If you thought the cost of living crisis couldn't get much worse - brace yourself for an almost inevitable sharp increase in the price of your fish and chip supper.
It comes as chippies around the county say there is a very real risk to their futures as a result of soaring costs for their key ingredients.
And they warn survival will force them to up their prices with industry chiefs saying we need to change our preconceptions of the iconic British dish as a "cheap meal".
A perfect storm of issues has resulted in white fish - such as perennial favourites cod and haddock - being in short supply as well as the rocketing cost of cooking oil.
"There no doubt that many fish and chip shops are going to have to close," warns George Panteli, the boss of the family-run Marino's Fish Bar in Wincheap, Canterbury.
He explains: "The industry is being rocked to the core with unprecedented increases in commodities that are direct products and necessities for us.
"Fish, not only cod and haddock but also plaice and dogfish are scarce in supply and demand is dictating a higher price."
According to the National Federation of Fish Friers (NFFF), it fears as many as a third of all 10,500 chippies across the nation could go to the wall as a result of the crisis gripping the industry - potentially depriving Kent of some of its favourite eateries.
The key problem is that while profit margins are notoriously slim for fish and chips, the sheer scale of the amount sold allows the outlets to make money. But with prices rising and our disposable income shrinking, they face what has been termed the biggest threat in the industry's history.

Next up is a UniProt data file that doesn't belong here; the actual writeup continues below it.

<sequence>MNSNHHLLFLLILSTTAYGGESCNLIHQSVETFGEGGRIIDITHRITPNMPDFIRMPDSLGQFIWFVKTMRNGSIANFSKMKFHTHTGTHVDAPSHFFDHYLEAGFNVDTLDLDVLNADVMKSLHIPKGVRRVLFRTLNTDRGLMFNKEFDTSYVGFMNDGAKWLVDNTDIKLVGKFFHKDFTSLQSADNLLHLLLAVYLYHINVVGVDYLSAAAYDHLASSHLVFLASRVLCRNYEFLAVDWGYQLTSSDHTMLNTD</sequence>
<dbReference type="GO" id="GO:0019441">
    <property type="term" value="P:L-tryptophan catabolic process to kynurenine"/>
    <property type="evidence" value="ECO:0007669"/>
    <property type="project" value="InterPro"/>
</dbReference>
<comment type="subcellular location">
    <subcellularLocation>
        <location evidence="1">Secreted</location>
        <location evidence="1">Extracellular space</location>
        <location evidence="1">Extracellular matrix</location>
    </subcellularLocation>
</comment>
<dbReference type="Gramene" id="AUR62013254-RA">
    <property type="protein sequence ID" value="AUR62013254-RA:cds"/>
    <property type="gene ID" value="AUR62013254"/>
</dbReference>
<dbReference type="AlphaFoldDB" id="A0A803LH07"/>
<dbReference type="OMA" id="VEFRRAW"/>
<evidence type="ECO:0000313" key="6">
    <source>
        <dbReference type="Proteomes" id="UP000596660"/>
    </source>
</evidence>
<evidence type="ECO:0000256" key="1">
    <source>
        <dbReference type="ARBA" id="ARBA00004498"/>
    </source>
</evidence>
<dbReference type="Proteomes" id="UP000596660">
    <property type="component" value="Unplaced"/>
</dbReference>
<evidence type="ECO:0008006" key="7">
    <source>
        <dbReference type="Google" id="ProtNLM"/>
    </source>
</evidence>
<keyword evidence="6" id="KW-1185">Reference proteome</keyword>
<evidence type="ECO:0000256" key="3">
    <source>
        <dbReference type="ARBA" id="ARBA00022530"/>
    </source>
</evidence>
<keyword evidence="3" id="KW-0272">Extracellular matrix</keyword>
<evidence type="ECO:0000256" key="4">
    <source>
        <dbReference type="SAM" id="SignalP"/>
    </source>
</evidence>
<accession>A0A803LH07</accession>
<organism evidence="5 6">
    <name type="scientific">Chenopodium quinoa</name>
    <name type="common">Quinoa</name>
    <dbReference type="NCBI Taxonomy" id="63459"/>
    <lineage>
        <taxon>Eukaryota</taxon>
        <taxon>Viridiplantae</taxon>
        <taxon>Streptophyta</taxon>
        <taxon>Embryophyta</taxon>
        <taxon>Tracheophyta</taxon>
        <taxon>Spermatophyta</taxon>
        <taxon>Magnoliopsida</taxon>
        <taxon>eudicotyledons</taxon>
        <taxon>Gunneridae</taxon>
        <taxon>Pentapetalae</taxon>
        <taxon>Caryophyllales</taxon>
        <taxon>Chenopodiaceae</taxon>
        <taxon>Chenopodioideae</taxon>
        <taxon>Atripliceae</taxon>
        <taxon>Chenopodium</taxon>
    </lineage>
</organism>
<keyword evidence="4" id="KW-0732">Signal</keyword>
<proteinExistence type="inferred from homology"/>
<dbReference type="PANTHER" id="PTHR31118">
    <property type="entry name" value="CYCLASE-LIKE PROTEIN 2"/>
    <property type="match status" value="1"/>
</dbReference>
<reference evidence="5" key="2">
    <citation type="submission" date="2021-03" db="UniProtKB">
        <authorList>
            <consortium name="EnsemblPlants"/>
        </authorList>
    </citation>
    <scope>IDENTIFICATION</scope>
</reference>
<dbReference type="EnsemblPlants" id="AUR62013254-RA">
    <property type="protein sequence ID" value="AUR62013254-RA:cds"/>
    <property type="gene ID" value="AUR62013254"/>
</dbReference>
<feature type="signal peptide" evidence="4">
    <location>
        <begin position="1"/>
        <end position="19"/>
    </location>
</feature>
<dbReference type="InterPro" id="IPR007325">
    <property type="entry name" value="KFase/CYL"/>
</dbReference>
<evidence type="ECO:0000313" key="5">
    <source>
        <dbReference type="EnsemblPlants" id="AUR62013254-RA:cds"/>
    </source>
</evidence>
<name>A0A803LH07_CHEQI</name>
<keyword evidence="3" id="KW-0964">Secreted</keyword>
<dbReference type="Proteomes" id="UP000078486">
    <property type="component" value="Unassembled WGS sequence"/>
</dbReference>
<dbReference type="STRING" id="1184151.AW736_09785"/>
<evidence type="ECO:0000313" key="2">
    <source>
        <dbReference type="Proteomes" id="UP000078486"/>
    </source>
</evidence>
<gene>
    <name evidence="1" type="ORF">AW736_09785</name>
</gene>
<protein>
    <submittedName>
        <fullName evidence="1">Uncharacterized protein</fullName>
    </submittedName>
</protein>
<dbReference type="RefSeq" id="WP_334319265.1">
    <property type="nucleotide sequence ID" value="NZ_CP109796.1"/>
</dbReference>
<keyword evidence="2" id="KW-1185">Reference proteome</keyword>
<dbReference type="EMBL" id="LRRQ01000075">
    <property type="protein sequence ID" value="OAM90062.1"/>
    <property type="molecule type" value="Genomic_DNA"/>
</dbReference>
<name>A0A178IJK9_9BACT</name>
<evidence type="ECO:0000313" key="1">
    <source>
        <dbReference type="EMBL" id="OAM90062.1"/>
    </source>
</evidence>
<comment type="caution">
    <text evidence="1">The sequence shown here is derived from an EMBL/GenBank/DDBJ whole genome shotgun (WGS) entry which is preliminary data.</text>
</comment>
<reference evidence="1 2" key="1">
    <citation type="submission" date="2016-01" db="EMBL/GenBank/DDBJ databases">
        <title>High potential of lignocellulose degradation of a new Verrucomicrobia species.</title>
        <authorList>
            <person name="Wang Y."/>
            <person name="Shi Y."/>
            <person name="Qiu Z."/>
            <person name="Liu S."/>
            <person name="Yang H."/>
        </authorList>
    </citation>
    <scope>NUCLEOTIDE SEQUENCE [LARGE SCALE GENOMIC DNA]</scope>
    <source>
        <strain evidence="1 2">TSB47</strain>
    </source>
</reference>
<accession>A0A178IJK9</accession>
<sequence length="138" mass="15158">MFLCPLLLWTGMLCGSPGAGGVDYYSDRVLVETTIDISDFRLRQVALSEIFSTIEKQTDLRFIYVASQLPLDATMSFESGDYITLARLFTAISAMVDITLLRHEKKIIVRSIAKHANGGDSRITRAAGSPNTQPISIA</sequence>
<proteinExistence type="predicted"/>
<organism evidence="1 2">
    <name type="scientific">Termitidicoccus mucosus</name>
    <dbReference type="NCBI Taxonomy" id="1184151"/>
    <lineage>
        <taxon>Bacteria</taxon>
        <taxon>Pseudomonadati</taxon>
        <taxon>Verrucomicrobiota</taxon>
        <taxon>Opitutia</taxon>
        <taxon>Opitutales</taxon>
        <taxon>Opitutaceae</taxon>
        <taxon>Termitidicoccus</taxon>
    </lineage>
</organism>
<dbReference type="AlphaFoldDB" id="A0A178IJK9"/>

Explains the NFFF's president, Andrew Crook: "It's definitely a crisis and it's the worst I've ever seen it.
"I'm getting phone calls daily from shops who think they're going under and don't know where to turn. They're looking for hope but there isn't a lot of hope out there for them.
"I've got a fish and chip shop as well and I'm feeling the pain - losing money in my own shop. It's a worrying time.
"We think around 3,000 shops will go in the next five years."
The reason is primarily due to Russia's invasion of Ukraine.
Russia supplied around 40% of the UK's cod and haddock but many buyers have turned their back on the fish fearing the government's introduction of heavy tariffs.
Whitehall had announced plans to impose a 35% tariff on all Russian white fish imports but was deterred after industries reliant on the produce called on a rethink. However, it has put huge pressure on the market and, with increased demand for other sources, so the market has driven the prices up. Prices for cod, for example, have doubled this year and are expected to keep climbing.
In addition, the UK relied heavily on sunflower oil coming from both Russia and Ukraine. With many supermarkets already imposing limits on customer purchases, fish and chip shops have sought alternatives and, as with the white fish, it has seen prices across the board rocket.
To add to the mix, Russia was a big supplier of fertilisers used for potato production, while the energy and fuel price increases have added to costs both in the supply chain and in the outlets themselves.
Factor in the hike in VAT in April back up to 20% for hot takeaway food - it had been lowered to 12.5% during the pandemic to help the hospitality industry - an increase to the minimum wage and challenges of recruiting staff, and many fish and chip outlets are finding their bottom line being battered.
Adds George Panteli: "We use high quality refined rapeseed oil and due to the shortage of sunflower oil, demand for this has risen due to its availability and this has pushed the price almost double since Christmas.